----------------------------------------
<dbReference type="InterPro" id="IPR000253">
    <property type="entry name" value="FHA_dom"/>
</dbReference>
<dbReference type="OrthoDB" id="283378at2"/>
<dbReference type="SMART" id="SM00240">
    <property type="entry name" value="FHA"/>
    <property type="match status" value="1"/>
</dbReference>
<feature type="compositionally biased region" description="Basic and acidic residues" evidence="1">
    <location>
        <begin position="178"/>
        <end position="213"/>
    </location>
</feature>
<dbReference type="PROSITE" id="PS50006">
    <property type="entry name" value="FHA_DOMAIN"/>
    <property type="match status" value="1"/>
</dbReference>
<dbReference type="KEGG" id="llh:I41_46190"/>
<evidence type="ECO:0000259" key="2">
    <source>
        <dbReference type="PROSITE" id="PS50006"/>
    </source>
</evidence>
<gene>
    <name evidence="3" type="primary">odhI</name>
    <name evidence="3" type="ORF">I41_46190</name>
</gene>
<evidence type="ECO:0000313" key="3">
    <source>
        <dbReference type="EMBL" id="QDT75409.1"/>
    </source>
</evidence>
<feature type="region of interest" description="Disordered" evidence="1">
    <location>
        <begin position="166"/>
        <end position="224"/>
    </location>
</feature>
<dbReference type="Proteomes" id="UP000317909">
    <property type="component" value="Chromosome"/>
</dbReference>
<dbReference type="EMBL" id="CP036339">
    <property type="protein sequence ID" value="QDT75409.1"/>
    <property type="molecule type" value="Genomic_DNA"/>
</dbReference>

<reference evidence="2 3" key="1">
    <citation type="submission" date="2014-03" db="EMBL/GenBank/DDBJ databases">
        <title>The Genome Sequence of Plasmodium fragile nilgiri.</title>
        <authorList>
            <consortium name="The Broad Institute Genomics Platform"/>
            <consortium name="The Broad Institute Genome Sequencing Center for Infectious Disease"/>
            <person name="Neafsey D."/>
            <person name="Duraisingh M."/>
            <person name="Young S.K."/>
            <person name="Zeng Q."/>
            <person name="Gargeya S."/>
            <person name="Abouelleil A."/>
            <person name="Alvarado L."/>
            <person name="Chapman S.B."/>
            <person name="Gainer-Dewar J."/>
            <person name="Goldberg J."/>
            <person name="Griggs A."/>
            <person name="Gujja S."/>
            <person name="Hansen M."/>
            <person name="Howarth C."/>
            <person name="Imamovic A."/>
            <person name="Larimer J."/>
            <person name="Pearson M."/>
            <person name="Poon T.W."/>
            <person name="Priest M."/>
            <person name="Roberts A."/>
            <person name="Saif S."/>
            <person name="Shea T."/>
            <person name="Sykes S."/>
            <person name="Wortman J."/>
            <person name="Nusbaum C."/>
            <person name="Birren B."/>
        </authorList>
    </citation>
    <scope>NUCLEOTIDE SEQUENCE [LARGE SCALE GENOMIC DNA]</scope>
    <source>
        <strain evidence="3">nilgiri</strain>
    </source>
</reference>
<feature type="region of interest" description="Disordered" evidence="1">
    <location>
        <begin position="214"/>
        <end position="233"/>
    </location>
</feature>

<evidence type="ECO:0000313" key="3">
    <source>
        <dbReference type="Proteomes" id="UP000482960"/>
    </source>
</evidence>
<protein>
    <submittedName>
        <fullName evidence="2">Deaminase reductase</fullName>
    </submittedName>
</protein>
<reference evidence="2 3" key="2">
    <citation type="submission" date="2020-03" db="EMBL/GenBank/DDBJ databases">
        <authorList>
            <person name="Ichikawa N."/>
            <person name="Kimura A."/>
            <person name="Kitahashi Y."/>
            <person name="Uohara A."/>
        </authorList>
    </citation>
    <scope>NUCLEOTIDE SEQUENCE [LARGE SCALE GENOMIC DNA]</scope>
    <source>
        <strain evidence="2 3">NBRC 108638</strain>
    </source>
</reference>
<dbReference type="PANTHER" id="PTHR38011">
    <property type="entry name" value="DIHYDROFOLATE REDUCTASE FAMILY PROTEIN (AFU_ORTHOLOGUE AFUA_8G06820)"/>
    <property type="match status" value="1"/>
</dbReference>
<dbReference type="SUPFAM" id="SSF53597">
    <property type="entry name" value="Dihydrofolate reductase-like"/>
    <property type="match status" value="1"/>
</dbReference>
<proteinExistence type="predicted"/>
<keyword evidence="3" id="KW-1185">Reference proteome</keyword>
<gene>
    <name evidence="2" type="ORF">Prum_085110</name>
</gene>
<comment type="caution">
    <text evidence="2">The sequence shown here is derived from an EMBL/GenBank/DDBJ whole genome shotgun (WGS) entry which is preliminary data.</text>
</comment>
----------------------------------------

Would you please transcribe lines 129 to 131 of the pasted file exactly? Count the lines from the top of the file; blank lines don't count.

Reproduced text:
<comment type="caution">
    <text evidence="2">The sequence shown here is derived from an EMBL/GenBank/DDBJ whole genome shotgun (WGS) entry which is preliminary data.</text>
</comment>